Free was a British band that formed in Battersea, London during April 1968. An imminent result of the British Blues boom of the late 60’s, and influenced by the many artists that collaborated with the movement’s birth, Free adopted a hard blues-rock musical style. After having played together in the R&B band “Black Cat Bones”, 17-year old guitarist Paul Kossoff and 18-year old drummer Simon Kirke wanted to move forward. Having had recruited bassist Andy Fraser, who at 15 years of age had already performed with high profile bands such as John Mayall & the Bluesbreakers, the band was only missing a lead singer. Found not long after at a Brown Sugar concert in Finsbury Park’s ‘Fickle Pickle’, Paul Rogers was summoned by Kossoff to complete the final lineup of the band.
In November 1969 the group recorded their first studio album, ‘Tons of Sobs’ which wasn’t released until the following year along with their second, self-titled album. The debut of the band, however, was overlooked until the release of their third follow-up ‘Fire and Water’ in 1970, featuring the song “All Right Now”. An exceptionally acclaimed hit, the song placed #1 in UK’s rock and single charts and #2 in the U.S.A’s; also setting the band in excellent musical standings. Later, in 1990, it was recognized by the ASCAP for amassing over one million radio plays and awarded by the British Music Industry when the two million mark was reached. The release of a #1 song and a #2 album facilitated Free the opportunity to land a spot in 1970’s Isle of Wright Festival. A 600,000 people event, with shows from notorious blues-inspired groups such as The Who, The Doors, and guitarist Jimmi Hendrix; the festival provided the band with an even bigger public exposure. In addition, it allowed them to exploit one of their best abilities as a musical group and for which they’re still renowned for; their live performance.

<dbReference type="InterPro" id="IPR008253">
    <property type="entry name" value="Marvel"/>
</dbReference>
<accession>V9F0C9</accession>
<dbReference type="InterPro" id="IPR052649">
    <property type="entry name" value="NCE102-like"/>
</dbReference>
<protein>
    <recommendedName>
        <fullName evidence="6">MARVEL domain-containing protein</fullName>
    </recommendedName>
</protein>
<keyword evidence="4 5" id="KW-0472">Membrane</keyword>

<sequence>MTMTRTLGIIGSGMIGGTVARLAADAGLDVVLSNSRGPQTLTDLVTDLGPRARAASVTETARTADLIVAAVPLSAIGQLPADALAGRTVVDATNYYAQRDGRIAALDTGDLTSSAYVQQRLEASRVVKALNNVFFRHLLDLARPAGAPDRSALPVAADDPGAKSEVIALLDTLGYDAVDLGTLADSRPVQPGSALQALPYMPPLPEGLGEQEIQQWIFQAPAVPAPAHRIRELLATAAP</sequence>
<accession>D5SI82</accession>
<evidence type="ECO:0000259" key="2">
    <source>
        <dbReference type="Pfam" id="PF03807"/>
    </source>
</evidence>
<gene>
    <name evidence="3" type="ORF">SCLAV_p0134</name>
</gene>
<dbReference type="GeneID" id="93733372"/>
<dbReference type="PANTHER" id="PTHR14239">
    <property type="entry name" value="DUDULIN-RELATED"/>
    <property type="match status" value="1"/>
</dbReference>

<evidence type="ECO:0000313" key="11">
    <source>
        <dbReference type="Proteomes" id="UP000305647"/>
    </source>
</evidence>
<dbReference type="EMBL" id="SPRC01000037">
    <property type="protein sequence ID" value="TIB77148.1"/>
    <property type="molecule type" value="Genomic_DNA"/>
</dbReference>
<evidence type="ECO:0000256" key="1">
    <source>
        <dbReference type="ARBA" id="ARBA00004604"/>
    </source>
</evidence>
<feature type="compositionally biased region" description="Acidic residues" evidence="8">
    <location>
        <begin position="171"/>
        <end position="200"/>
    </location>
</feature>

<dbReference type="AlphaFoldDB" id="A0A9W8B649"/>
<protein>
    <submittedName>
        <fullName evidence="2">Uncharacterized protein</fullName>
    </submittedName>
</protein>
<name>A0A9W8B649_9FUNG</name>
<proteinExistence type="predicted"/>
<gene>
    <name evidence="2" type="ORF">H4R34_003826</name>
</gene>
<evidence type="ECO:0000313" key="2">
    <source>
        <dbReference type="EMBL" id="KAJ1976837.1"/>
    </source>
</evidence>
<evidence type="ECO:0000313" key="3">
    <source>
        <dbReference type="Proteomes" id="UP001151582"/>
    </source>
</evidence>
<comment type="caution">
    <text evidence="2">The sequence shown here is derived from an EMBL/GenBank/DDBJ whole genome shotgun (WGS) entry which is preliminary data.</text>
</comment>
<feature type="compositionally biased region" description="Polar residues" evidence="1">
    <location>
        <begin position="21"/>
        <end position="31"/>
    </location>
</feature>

During September of 1970, Free released their fourth disc ‘Highway’. Not selling well and under-placing on the charts, the album forced the band into retreat. Due to the inconsistency of sales and reputation, personal differences between Paul Rodgers and Andy Fraser, and the drug-abusing tendencies of Paul Kossoff the band broke up on April 1971. Despite their dissolution, the group still released their fifth, farewell album ‘Free Live!’, only to reform during early 1972 in an attempt to help Kossoff overcome his drug-addiction. In June of the same year they released their 6th album ‘Free at Last’, also lacking in popular recognition, at which point Andy Fraser left the band fed up at Kossoffs predictable unreliability.
In replacement of Fraser came in Japanese bassist Tetsu Yamauchi and an extra member, keyboardist John ‘Rabbit’ Bundrick, was added. The new, short-lived lineup was called ‘Kossoff, Kirke, Tetsu and Rabbit’ and released Free’s final album ‘Heartbreaker’.
In early 1973 Free ultimately disbanded. With Paul Rodgers and Simon Kirke forming Bad Company, Andy Fraser creating the Andy Fraser Band and Paul Kossoff going solo as the Back Street Crawler; this was finally the breaking point of the group.
Three years later, on March 19th of 1979 and at the age of 25, Paul Kossoff died of a drug-related heart condition on a flight from Los Angeles to New York. Roughly a month shy of the ‘reunion’ tour the former members had planned featuring the Backstreet Crawler headlining Bad Company; Kossoffs death marked the final chapter of the band.
A band of young members and fresh ideas, Free marked the post British blues boom period of the 70’s. Along with other bands and guitarists that emerged during and after the boom, Free experimented with and partly founded many of the various applications of a new genre that are still influencing musicians today.
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